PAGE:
Author

Robert Sabatier cover

photo credits: CC-BY-SA-2.0-FR

Robert Sabatier

French poet

1923   -   2012

country of citizenship: France
native language: French
occupation: poet, writer, screenwriter, literary critic
award received: Grand Cross of the National Order of Merit, Prix Cazes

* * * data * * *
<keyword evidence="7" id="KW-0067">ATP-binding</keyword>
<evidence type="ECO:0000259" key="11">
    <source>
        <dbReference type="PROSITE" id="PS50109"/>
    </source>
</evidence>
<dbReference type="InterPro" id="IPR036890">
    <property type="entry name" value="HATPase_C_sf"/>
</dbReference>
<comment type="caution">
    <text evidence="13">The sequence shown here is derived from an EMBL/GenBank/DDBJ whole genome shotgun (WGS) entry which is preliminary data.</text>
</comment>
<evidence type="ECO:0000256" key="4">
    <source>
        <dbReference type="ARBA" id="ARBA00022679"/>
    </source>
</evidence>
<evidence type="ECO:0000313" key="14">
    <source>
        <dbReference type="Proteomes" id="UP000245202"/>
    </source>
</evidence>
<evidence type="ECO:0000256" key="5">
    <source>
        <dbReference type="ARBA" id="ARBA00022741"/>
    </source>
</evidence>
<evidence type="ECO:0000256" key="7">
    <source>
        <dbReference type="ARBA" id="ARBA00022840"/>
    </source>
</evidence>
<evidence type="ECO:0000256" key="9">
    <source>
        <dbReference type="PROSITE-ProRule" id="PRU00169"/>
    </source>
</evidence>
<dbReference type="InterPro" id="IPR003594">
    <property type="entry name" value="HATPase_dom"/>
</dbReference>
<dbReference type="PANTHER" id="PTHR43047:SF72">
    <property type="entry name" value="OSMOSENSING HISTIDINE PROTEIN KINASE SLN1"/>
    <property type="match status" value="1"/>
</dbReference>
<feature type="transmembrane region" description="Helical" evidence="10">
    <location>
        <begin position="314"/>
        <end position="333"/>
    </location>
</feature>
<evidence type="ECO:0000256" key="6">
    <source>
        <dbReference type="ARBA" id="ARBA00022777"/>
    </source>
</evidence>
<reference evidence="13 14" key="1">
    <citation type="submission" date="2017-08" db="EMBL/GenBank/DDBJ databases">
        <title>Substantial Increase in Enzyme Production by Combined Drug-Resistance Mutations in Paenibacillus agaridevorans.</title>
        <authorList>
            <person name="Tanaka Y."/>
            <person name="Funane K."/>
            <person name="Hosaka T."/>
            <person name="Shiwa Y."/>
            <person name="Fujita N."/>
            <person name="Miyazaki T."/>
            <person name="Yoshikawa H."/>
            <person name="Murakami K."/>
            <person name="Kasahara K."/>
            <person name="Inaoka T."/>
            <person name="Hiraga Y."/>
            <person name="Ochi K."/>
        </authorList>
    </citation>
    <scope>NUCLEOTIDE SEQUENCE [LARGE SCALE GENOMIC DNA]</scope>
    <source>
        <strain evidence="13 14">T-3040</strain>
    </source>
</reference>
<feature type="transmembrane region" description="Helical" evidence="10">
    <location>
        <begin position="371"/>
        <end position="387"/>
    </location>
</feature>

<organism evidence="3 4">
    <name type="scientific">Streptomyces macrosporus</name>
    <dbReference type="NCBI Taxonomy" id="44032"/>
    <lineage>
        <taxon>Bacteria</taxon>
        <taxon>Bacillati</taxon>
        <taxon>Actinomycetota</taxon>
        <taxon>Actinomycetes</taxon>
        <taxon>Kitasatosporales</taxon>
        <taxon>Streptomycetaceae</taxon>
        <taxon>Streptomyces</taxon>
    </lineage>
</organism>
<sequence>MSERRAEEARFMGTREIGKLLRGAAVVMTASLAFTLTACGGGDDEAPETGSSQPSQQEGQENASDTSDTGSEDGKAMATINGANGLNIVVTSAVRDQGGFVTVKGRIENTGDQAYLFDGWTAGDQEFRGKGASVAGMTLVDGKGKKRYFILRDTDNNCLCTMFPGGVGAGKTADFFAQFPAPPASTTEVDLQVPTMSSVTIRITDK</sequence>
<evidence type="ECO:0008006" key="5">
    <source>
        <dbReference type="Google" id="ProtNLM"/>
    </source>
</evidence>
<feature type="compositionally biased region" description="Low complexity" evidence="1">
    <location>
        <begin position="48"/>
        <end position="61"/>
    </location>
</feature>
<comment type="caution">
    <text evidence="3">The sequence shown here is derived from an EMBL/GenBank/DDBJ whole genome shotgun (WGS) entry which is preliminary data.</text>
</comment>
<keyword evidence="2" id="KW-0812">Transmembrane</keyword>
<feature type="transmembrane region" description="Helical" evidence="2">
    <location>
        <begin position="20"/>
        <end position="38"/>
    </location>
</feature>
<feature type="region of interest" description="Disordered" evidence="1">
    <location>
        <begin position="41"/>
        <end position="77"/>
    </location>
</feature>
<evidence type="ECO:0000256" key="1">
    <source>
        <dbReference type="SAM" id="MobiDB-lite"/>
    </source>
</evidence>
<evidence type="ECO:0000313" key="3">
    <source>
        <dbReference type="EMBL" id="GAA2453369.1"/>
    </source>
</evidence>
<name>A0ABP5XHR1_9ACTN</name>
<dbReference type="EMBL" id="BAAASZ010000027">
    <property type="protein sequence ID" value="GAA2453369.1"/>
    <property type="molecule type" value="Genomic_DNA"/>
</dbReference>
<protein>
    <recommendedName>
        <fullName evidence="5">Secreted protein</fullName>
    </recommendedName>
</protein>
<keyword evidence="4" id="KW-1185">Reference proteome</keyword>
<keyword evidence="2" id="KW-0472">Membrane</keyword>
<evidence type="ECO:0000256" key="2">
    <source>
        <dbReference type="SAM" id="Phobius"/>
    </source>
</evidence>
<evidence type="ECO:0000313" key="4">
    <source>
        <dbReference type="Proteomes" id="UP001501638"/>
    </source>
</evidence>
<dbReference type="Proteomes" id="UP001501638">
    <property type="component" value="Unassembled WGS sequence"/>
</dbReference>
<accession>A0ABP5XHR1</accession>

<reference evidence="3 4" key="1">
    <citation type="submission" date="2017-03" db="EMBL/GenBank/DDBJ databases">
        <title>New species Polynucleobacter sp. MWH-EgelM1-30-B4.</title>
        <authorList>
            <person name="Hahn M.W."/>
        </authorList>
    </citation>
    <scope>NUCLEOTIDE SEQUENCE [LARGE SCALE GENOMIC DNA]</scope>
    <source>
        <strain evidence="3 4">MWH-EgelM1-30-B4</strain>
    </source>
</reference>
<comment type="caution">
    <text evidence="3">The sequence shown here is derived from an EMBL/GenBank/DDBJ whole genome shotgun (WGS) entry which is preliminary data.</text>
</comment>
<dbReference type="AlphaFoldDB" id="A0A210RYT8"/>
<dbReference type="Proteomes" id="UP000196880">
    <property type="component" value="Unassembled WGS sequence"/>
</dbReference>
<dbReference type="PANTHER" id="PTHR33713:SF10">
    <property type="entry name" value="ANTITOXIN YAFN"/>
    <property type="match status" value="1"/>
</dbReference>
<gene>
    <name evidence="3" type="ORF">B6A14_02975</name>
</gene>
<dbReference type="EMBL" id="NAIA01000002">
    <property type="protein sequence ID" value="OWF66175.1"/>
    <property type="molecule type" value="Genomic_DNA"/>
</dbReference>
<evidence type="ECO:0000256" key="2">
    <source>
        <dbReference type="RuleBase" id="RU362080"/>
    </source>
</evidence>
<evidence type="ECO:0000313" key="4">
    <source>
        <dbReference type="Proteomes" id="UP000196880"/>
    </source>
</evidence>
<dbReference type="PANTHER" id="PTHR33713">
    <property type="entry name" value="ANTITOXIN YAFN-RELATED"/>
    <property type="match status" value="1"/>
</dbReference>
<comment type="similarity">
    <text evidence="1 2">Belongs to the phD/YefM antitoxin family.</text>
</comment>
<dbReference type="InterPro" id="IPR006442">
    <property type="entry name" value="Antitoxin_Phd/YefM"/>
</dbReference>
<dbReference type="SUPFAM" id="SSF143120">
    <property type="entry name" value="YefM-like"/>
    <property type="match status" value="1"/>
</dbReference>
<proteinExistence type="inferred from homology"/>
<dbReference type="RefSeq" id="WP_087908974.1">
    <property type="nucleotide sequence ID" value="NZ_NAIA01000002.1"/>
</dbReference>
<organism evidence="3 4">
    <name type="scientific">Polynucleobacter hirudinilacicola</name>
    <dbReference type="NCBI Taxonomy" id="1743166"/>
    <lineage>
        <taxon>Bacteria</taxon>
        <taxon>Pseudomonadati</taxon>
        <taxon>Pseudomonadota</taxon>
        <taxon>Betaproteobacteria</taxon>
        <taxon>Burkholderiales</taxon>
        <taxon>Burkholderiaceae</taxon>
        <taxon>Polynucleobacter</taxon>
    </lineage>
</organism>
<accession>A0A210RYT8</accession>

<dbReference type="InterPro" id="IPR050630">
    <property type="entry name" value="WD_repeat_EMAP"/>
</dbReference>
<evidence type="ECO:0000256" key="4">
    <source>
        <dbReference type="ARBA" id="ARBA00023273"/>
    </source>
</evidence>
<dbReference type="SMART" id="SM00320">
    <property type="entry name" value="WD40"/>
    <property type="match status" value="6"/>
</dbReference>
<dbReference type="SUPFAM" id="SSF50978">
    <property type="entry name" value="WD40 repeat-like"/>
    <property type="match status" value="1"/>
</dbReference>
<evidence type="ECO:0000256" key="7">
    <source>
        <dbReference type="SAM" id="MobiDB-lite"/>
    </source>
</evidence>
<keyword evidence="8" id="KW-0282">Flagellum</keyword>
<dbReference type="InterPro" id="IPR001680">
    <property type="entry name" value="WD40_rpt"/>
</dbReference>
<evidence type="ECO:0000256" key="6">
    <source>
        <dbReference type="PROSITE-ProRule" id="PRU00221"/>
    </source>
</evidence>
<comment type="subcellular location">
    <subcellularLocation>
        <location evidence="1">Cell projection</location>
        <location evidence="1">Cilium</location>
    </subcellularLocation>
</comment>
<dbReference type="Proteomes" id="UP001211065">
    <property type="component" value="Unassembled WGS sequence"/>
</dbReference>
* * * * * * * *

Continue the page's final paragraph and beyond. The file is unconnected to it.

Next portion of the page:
Robert Sabatier (17 August 1923 – 28 June 2012) was a French poet and writer. He wrote numerous novels, essays and books of aphorisms and poems. He was elected to the Académie Goncourt in 1971, as well as to the Académie Mallarme. He is also the author of Histoire de la poésie française: La poésie du XVIIe siècle Among his notable works is the autobiographical series of novels "Roman d'Olivier" about growing up in the streets of a poor quarter in Paris during the 1930s. A title from the series, Les Allumettes Suédoises (The Safety Matches, also translated under the title The Match Boy), was adapted for French TV by Jacques Ertaud. According to Kirkus Reviews, the book Les Allumettes Suédoises sold 200,000 copies. Other autobiographical installments include "Olivier 1940" and "Les Trompettes Guerrières". More recent works include Diogène about the Cynic philosopher of ancient Greece. As a poet, Sabatier was awarded Le Prix Guillaume Apollinaire in 1955. A small selection of Sabatier's poems have been published in English translations by the American poet X.J. Kennedy and others in the anthology Modern European Poetry (edited by Willis Barnstone et al., published by Bantam Books, NY, 1966). Kennedy's translations of Sabatier include the poems "Vegetal Body" and the elegiac "Mortal Landscape" where Sabatier wonders The bird is flown, the monster not yet born where shall we go in this demolished world?". In an introduction to Sabatier, Barnstone states: "The poet's despair has sharp edges . . . but the bitter violence that strikes at the reader of these poems has its roots in an earlier joy that persists like a dream." Sabatier's poetry is deeply colored by memory and division: "He held the image that he loved so tight/his body itself cast two shadows."Before his death, Sabatier was writing his memoirs.
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